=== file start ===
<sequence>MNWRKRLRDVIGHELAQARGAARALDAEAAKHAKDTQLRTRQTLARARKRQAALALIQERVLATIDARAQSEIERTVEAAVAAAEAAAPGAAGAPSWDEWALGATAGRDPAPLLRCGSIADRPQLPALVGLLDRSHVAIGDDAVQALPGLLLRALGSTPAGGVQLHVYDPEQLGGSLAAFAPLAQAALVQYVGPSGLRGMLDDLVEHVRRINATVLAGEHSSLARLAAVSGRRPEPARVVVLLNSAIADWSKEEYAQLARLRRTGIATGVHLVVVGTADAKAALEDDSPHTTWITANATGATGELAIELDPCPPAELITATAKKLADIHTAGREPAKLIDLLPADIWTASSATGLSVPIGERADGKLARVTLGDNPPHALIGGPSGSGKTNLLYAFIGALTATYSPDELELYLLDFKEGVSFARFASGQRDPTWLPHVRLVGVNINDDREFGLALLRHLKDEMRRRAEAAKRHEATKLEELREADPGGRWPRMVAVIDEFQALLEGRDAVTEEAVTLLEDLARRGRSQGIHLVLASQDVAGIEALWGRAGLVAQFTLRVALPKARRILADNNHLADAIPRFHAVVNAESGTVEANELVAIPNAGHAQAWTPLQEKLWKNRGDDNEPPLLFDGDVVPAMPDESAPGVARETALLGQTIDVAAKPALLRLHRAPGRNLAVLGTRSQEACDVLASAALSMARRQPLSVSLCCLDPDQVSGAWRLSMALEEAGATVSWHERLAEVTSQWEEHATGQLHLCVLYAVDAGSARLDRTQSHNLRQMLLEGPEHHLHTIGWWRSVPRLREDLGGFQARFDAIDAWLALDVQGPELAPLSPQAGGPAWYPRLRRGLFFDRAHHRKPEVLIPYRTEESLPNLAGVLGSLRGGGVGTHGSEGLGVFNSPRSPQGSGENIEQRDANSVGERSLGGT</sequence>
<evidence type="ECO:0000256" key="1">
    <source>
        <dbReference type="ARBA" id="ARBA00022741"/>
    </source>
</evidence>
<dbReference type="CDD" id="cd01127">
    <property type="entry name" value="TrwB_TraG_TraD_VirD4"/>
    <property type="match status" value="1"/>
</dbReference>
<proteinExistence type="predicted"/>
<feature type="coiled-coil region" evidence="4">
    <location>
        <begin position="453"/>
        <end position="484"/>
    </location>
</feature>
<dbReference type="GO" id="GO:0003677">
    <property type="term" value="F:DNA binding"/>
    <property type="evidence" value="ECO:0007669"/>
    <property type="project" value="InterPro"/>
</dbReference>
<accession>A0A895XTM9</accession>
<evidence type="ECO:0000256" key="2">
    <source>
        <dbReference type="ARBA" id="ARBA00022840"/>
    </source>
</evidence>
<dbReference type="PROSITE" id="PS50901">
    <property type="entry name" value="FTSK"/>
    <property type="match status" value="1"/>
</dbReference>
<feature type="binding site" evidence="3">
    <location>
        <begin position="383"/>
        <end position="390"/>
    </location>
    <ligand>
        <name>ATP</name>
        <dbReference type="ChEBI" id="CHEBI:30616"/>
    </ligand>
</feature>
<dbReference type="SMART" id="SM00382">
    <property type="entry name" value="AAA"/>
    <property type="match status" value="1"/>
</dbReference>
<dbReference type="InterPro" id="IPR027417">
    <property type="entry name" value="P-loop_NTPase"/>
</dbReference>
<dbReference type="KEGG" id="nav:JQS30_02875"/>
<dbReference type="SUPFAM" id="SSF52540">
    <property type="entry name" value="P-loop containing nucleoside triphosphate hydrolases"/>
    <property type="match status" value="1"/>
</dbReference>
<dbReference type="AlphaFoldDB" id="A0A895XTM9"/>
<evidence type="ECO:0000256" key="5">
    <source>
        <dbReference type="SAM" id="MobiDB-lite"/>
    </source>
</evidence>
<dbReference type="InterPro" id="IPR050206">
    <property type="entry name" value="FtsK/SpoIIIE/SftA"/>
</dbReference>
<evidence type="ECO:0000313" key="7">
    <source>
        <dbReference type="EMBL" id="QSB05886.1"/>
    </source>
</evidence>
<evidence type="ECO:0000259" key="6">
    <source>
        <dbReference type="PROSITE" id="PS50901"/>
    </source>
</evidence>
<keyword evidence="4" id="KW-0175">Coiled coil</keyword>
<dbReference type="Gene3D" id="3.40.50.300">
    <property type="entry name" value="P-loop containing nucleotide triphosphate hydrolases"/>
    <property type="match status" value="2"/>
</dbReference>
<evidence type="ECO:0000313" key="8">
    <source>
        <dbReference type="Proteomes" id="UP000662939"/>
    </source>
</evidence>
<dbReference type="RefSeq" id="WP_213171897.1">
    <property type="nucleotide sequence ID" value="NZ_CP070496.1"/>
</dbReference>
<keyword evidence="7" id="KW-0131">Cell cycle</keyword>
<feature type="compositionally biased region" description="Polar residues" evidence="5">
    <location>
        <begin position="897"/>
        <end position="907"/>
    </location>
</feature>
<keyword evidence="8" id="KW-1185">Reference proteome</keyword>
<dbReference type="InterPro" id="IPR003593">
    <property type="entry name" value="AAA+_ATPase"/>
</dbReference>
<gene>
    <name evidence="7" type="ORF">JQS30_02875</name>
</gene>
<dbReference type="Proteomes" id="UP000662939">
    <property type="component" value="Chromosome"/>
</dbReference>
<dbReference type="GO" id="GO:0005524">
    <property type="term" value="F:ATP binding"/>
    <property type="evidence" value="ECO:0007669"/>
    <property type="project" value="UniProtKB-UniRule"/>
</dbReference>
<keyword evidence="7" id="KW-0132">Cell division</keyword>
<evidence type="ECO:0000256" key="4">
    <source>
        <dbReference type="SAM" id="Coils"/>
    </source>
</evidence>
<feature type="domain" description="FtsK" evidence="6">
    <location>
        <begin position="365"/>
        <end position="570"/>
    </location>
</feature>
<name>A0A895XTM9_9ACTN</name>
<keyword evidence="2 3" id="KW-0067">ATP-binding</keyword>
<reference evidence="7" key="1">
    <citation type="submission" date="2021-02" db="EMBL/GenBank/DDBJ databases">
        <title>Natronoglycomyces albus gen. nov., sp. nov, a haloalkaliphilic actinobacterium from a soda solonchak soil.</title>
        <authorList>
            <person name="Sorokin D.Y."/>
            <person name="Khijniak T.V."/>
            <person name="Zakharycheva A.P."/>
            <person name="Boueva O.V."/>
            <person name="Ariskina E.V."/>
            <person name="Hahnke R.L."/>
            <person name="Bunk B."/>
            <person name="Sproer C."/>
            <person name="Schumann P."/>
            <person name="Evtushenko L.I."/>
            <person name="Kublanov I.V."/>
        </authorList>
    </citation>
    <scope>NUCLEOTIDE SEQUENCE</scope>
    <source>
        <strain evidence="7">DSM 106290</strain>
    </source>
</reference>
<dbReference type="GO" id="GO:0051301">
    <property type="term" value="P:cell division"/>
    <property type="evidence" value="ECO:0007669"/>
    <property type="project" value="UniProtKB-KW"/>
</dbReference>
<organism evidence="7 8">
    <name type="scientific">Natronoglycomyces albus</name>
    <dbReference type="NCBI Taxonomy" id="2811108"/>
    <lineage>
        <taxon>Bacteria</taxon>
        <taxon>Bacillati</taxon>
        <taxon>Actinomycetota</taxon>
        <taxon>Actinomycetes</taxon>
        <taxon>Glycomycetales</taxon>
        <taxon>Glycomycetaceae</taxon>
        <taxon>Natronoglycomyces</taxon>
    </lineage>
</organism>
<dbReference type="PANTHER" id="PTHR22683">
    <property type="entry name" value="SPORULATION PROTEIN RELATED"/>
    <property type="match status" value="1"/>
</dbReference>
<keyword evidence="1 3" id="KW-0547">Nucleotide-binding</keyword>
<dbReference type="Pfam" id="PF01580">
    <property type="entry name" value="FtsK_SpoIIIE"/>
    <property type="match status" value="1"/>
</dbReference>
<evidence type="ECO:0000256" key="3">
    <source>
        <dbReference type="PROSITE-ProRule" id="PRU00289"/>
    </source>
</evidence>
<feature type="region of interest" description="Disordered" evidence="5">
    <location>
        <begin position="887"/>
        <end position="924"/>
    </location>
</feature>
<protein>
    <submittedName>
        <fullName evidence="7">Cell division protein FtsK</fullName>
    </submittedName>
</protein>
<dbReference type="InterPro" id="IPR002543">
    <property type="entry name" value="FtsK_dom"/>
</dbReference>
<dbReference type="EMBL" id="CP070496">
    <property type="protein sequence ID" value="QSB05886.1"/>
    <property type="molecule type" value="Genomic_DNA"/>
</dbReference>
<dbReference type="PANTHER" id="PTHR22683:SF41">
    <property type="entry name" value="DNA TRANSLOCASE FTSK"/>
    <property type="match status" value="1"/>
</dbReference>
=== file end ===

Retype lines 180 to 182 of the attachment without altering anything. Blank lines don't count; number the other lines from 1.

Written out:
        <end position="924"/>
    </location>
</feature>